It is the Plaintiff’s responsibility to bring forward enough evidence to satisfy a jury or judge who is deciding issues in the case. As part of that process, we sometimes hire experts to give opinions about particular issues. An expert is an independent evaluator with advanced technical knowledge who reviews the facts and circumstances of your case to formulate opinions to assist the judge and jury with decisions in the case. Examples can include doctors (who can state an opinion on the cause of an injury, physical pain and limitations), economists (who analyze lost wages, benefits and vocational prospects when you’re out of work or if there’s a death) and accident reconstructionists (who re-create a construction or traffic accident). Often, the expert will be counted on to provide his or her opinion in a deposition or at trial or both.
The decision to hire an expert is on a case by case basis. Sometimes an expert can assist with case preparation because their expertise can help the attorney ask for the right documents in discovery, etc. Additionally, experts are used to support a part of your case that is being challenged by the defendant (or that you expect will be challenged). In a medical malpractice case, you cannot even begin to pursue your case without an expert opinion from another doctor that malpractice has occurred. One thing is almost always certain, you can expect to be challenged by the defendant on one or more issues in your case. When that occurs, it is important to have as much support for your position as possible. And when that contested issue involves technical knowledge beyond your knowledge, you will need experienced, trained professionals to help explain your position. Defendants hire experts and so should you, when recommended by your attorney.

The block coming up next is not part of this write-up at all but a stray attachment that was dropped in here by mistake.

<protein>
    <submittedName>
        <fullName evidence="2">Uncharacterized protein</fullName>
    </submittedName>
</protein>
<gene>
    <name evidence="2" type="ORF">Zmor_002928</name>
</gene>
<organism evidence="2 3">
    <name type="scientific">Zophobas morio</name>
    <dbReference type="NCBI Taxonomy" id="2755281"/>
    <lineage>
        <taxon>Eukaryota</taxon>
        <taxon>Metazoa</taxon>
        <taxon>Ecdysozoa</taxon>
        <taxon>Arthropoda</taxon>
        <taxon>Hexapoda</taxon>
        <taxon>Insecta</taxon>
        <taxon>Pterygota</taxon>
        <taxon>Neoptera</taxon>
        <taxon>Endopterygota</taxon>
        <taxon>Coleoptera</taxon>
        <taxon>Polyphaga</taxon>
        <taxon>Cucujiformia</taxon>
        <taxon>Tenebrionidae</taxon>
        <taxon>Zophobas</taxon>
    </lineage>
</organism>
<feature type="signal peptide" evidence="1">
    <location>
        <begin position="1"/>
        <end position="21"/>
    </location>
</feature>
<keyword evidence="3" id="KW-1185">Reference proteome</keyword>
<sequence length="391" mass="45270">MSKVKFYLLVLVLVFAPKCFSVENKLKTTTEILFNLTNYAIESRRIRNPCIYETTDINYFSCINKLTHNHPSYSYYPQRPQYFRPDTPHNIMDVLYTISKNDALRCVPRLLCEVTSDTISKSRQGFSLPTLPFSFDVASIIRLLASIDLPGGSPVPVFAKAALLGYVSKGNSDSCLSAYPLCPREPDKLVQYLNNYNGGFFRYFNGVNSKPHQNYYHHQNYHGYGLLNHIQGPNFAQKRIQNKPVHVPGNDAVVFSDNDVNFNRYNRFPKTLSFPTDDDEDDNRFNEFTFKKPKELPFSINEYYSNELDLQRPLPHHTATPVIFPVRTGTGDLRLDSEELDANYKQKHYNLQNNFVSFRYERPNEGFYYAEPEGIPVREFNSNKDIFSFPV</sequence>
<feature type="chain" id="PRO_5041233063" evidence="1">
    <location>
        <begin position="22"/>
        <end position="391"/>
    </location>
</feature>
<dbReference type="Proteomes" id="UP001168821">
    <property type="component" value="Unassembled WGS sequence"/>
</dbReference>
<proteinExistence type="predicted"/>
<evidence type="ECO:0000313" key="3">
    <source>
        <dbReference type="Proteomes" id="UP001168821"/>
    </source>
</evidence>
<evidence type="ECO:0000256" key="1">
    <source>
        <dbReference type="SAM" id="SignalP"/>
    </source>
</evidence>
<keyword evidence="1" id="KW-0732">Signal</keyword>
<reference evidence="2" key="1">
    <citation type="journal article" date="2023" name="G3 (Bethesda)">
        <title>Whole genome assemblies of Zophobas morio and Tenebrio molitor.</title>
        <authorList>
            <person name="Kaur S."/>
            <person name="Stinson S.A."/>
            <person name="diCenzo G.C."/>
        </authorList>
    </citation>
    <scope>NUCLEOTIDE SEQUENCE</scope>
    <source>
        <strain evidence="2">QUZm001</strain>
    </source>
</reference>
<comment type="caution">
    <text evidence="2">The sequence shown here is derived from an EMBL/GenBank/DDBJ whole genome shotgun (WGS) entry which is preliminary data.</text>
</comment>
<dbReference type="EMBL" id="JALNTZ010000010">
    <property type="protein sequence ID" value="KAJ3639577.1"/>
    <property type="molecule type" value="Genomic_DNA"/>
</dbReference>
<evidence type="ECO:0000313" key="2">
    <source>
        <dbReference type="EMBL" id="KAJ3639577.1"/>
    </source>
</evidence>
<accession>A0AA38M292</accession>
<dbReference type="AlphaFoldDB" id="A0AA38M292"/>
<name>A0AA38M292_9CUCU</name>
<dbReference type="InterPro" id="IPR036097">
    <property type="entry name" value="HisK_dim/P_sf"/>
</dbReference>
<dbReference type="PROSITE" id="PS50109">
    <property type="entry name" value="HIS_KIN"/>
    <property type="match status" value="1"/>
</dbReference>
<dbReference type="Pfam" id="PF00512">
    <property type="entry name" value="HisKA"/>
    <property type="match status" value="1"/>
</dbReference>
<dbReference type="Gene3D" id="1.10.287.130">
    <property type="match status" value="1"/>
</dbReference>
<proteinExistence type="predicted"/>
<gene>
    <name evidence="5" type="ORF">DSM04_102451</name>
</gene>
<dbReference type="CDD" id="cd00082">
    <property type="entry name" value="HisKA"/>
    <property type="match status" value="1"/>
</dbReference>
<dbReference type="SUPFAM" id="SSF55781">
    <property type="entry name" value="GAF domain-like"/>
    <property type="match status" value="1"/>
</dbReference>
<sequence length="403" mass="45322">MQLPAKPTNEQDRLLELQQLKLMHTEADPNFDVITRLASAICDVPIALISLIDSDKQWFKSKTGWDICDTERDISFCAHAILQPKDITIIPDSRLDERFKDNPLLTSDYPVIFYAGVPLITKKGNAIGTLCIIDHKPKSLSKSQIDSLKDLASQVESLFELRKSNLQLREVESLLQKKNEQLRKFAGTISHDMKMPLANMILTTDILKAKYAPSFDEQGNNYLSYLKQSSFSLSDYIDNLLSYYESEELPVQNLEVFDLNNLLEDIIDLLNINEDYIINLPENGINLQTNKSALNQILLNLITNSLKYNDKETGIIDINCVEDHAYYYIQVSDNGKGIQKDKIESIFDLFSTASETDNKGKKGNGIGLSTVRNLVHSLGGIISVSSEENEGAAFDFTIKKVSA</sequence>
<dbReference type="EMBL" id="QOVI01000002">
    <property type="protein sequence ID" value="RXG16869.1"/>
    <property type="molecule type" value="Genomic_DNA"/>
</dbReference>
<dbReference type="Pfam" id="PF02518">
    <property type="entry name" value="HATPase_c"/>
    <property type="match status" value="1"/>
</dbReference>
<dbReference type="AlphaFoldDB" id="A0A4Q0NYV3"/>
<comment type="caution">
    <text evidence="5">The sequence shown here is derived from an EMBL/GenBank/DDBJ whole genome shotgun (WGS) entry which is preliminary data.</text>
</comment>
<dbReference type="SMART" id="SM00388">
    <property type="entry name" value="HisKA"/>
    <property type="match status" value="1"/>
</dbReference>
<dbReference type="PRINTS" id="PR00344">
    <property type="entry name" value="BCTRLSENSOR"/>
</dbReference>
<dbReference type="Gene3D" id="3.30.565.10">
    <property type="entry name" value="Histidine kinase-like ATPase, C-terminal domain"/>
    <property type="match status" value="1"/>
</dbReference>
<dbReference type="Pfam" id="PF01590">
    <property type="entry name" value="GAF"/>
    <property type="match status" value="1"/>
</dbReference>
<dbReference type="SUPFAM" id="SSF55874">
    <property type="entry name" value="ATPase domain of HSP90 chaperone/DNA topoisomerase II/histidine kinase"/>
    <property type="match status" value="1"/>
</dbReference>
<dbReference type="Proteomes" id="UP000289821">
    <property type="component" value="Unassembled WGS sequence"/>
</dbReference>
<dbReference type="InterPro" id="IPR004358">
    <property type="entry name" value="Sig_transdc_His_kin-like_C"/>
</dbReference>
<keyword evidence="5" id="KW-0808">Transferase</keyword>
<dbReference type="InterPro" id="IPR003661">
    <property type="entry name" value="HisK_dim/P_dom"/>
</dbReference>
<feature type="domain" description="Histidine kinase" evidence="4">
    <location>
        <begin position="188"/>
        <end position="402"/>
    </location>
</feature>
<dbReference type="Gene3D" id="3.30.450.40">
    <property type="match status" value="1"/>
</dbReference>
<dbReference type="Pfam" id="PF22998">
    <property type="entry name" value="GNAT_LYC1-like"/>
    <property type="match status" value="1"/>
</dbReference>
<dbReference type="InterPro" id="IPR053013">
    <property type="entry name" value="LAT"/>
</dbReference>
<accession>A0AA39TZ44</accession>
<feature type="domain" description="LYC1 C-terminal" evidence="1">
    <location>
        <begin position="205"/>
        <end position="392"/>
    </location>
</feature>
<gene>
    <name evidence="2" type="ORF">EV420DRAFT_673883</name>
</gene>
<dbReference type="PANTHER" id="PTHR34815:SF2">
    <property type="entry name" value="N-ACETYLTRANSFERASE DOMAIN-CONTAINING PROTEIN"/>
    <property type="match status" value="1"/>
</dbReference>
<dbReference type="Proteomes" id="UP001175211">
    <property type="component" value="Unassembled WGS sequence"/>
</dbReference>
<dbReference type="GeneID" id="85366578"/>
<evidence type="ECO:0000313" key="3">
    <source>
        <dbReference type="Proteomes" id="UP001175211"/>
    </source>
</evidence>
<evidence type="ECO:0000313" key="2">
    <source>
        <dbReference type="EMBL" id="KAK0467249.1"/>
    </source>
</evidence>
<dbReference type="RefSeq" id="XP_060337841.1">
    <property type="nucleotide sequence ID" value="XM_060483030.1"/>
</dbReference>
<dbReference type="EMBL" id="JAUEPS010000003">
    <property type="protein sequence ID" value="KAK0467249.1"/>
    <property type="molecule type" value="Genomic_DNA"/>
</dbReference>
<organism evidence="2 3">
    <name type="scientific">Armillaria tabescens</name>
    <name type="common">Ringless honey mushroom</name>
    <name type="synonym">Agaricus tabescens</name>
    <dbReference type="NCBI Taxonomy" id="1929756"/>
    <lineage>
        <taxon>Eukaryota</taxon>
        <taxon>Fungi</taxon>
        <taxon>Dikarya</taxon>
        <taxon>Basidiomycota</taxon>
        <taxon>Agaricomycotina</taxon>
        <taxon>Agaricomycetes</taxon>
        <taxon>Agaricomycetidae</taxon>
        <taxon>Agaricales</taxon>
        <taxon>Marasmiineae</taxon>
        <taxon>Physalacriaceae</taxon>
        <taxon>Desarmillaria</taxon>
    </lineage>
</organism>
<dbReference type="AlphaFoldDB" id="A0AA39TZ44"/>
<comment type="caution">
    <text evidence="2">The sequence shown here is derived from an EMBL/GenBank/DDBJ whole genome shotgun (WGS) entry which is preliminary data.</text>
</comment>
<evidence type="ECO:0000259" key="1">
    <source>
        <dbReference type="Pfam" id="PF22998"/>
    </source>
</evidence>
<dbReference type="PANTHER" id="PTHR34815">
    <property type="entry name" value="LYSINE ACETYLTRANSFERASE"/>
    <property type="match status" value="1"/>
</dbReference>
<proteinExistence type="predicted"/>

Your attorney will find experts who are best equipped to help with your case and who are familiar with industry standards. Unfortunately, expert opinions are not free. Nor will experts often work on a “contingency basis” as many plaintiff’s attorneys do. Experts typically bill by the hour and expect to be paid regardless of the outcome of your case. In addition, they often require up-front retainers. So, the decision to hire an expert is one that should be considered early on in your case. Although things happen in the course of litigation that may change a decision about hiring experts, usually attorneys will know that they need certain experts prior to filing a lawsuit.
Therefore, if you cannot afford to hire an expert you may be limited in your ability to pursue your case. This is one of those “costs” that make litigating cases difficult for most people. Be sure to have an open discussion about experts, expert fees and all costs at the beginning of your case. And if you don’t understand the need for an expert in your case or who will pay for it, ask your attorney.